Around mid-October to early November a lot of people start to wonder what the next winter will hold, but summing up winter as harsh or mild usually depends on a lot of factors. In some cases, it can completely depend on the person asking. One question that may differ person to person is, “Do you enjoy snow or hate it?” Some people also genuinely like the colder temperatures that come with winter.
There is actually a scientific way to measure how harsh winter is using factors like temperature, snowfall, and snow depth. It’s called the Accumulated Winter Season Severity Index (AWSSI). It was developed nearly 10 years ago by Barb Mayes Boustead and Steve Hilberg, two meteorologists/climatologists in the Midwest.
How it works
On a daily basis, different point values are given based on how cold the high and low temperature were, how much snow fell, and how much snow is on the ground. Points are added up each day to give the daily AWSSI. As the season progresses, points continue to add up and the total value is ranked based on percentiles. The percentiles are based on the historical AWSSI values. Since the data for this index begins with the 1950-1951 winter season, there are approximately 70 years worth of data incorporated into the percentiles, and as the season goes on the percentiles follow along with the historical values. For example, a season can sometimes start off extreme, but level out to mild if the rest of the season experiences low enough AWSSI values day to day. (more on these categories below)
Note: Because winter weather still tends to happen sometimes in May, the season ends June 1st.
Let’s break down the points, percentiles, and categories
The point system is fairly complicated, but can be followed with this table provided in the paper written by Boustead et al. and published by the Journalism of Applied Meteorology and Climatology in 2015. To simplify, more cold and snow=more points.
As stated above, percentiles are based on historical values. For example, in certain locations, the total AWSSI value that is in 81st percentile on January 1 may not even be in the 20th percentile by February 1 (that would assume that zero points were gained between Jan 1 and Feb 1. In Des Moines that would be unheard of). During an average January, Des Moines’ AWSSI value gains approximately 200 points. Each site has their own percentile ranges depending on the highest and lowest AWSSI values day to day.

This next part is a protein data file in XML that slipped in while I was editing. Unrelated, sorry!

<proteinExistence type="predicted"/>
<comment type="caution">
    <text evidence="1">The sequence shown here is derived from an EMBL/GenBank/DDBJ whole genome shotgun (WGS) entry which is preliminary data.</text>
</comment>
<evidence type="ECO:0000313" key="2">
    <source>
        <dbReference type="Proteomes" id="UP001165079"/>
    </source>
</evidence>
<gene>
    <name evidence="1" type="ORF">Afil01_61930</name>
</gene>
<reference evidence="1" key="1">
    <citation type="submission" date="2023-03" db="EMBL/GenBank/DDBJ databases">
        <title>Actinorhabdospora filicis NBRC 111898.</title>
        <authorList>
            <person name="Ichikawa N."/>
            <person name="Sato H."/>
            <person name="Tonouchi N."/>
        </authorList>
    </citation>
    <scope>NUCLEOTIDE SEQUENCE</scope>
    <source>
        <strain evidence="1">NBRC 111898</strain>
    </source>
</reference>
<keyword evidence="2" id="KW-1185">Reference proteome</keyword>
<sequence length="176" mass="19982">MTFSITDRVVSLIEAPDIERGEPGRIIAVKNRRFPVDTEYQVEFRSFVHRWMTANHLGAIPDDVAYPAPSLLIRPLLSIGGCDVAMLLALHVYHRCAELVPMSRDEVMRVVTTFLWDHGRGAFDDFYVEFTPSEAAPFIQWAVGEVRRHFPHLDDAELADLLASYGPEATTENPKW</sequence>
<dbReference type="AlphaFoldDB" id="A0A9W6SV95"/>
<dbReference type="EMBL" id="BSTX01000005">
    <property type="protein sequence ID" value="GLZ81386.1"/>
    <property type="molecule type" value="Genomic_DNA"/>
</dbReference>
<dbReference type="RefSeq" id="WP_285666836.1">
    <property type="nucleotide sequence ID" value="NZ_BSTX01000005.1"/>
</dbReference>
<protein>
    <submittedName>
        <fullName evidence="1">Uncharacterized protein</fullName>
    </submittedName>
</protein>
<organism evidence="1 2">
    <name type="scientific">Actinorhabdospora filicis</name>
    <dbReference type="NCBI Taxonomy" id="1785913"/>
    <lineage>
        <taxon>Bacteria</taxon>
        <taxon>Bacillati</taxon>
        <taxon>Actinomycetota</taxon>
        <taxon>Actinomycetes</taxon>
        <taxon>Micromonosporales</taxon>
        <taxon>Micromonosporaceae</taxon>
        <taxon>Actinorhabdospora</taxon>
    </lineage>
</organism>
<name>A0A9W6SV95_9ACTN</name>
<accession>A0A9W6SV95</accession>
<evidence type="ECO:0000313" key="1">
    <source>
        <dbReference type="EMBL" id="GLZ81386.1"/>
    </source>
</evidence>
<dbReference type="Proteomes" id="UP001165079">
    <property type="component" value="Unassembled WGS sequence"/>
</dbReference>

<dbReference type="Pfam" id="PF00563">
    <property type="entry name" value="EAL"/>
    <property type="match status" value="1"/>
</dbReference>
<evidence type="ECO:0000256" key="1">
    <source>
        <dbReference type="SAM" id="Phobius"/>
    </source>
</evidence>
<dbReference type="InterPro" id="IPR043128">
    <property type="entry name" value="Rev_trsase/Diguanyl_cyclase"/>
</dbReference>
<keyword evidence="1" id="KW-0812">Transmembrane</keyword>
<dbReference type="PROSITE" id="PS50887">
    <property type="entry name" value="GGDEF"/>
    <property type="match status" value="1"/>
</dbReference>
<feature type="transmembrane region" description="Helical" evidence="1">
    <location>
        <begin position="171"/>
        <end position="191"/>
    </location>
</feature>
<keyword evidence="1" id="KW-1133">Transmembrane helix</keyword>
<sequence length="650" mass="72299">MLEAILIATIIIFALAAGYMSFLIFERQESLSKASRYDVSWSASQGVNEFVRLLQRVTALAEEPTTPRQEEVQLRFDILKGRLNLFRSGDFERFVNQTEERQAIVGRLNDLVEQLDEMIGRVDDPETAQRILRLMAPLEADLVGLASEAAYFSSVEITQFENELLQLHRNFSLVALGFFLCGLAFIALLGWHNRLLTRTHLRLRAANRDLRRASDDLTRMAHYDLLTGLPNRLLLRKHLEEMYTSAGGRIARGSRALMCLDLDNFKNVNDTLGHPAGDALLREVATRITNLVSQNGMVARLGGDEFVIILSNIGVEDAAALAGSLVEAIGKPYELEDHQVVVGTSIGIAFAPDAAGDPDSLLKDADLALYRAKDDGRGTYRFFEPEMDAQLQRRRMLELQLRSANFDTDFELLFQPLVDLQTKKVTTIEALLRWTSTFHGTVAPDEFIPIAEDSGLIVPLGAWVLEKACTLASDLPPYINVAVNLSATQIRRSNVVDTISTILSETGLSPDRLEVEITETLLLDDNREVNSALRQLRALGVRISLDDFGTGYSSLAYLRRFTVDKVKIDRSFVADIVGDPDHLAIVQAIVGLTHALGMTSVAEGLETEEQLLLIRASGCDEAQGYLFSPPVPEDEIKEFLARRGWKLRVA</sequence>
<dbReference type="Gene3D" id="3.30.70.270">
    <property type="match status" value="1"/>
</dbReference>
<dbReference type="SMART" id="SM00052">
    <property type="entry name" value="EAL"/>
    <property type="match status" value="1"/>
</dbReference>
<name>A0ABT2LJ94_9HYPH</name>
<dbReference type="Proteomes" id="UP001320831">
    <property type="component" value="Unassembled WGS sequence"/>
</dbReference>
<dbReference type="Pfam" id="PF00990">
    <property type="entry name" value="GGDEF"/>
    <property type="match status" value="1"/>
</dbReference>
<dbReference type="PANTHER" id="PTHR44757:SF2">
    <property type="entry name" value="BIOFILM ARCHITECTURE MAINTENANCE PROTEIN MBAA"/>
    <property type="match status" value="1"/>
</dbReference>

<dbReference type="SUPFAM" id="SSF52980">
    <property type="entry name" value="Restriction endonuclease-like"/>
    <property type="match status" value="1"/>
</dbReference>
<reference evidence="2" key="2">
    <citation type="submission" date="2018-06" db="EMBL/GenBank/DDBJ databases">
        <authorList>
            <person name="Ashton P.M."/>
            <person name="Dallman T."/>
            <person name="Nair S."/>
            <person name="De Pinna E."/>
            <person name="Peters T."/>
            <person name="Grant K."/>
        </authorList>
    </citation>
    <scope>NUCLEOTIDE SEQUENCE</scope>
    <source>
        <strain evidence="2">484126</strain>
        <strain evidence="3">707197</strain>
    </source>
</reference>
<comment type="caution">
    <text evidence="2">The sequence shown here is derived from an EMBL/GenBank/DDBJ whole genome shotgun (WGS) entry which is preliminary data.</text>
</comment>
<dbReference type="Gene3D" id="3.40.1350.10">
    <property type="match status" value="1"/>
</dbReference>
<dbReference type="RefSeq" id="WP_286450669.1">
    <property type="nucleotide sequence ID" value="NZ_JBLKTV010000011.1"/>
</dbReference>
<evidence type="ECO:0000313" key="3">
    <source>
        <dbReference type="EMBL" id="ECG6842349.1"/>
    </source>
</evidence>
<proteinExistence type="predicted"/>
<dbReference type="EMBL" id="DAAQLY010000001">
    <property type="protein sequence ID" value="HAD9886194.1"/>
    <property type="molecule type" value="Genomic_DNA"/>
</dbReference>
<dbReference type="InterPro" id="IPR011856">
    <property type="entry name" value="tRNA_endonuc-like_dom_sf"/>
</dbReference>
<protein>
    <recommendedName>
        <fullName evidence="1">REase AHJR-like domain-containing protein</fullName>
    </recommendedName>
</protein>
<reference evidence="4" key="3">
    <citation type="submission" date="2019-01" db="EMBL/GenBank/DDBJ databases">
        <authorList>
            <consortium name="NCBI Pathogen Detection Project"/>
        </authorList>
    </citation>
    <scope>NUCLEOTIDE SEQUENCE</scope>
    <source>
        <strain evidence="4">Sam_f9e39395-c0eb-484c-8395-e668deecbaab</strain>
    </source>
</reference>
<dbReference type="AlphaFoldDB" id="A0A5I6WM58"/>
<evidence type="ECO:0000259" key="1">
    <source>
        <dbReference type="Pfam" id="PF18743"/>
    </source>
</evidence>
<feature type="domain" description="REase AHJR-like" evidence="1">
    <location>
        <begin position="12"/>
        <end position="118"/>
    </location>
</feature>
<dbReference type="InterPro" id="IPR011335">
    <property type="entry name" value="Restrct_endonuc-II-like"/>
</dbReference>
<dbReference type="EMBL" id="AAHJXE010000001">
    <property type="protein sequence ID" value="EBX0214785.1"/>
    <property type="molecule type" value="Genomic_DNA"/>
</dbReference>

Categories are associated with a range of percentiles. So the lowest AWSSI value recorded up to the 20th percentile is considered “Mild”, while the 81st percentile to the highest AWSSI value on record is deemed “Extreme”. There are 3 middle categories: Moderate (21st to 40th percentile), Average (41st to 60th percentile), and Severe (61st to 80th percentile)
Remember, the percentiles and corresponding categories shift throughout the season, so the highest AWSSI value on January 1 in Des Moines is 550 (extreme), but on February 1, 550 points would fall between the 61st to 80th percentile (severe).
Past Winters in Des Moines
Here’s the fun part: Let’s analyze some of the previous winters in Des Moines starting with the 2020-2021 winter season which was considered Severe by June 1.
Below you’ll see the image comparison. Both images are the same, but the image on the right shows the AWSSI value for the 2020-2021 winter season (866) along with the highest and lowest values and corresponding percentiles for June 1. Now look at the image on the left (brighter colors). Notice how from 01/01 (Jan 1) to 02/01 (Feb 1) the black line (2020-2021 season) is in the yellow or average category. Then look at how the black line makes a big jump into the Extreme category throughout February. Remember the two week look cold snap we had in mid-February? The AWSSI gained 373 points in February thanks to extreme cold, 11.9″ of snow, and large snow depths.
1961-1962 Winter in Des Moines: the most extreme winter (from 1950-2021)
The 1961-1962 winter seems to have started similarly to this past winter in Des Moines. However, rather than the uptick in cold and snow occurring in February like it did this year, December 10, 1961 is when the weather started to turn ugly that year and it didn’t stop for 4 months.
What contributed to such an extreme winter? Based on archived data, Des Moines saw A LOT of cold and snow from December 1961-March 1962.
A few highlights include
Dec 1961: monthly average temperature: 9.2° below average, 23.9″ of snowfall
Jan 1962: monthly average temperature: 9.4° below average, snow depth of 6-13″ all month long
Feb 1962: monthly average temperature: 6.4° below average, 21.3″ of snowfall
Mar 1962: monthly average temperature: 9.6° below average, 11.1″ of snowfall
Last 6 seasons (includes the mildest winter season)
In the past six seasons, Des Moines has experienced 2 mild winters, 2 moderate winters, and 2 severe winters. If you swipe the bar to the left you’ll reveal the final numbers for each of these seasons. The 2016-2017 winter season sticks out, in fact, it finished as the mildest winter on record since 1950. Remember the 70° highs we saw in February of 2017? That was a big contributor to the little point gain.
The AWSSI does not include wind or mixed precipitation like freezing rain or sleet.
Try it out!
Have a season you remember as being extreme or mild? Play around with the maps on your own by visiting the Midwestern Regional Climate Center’s website. There are 10 sites in Iowa where the AWSSI is available and more than 100 sites across the United States!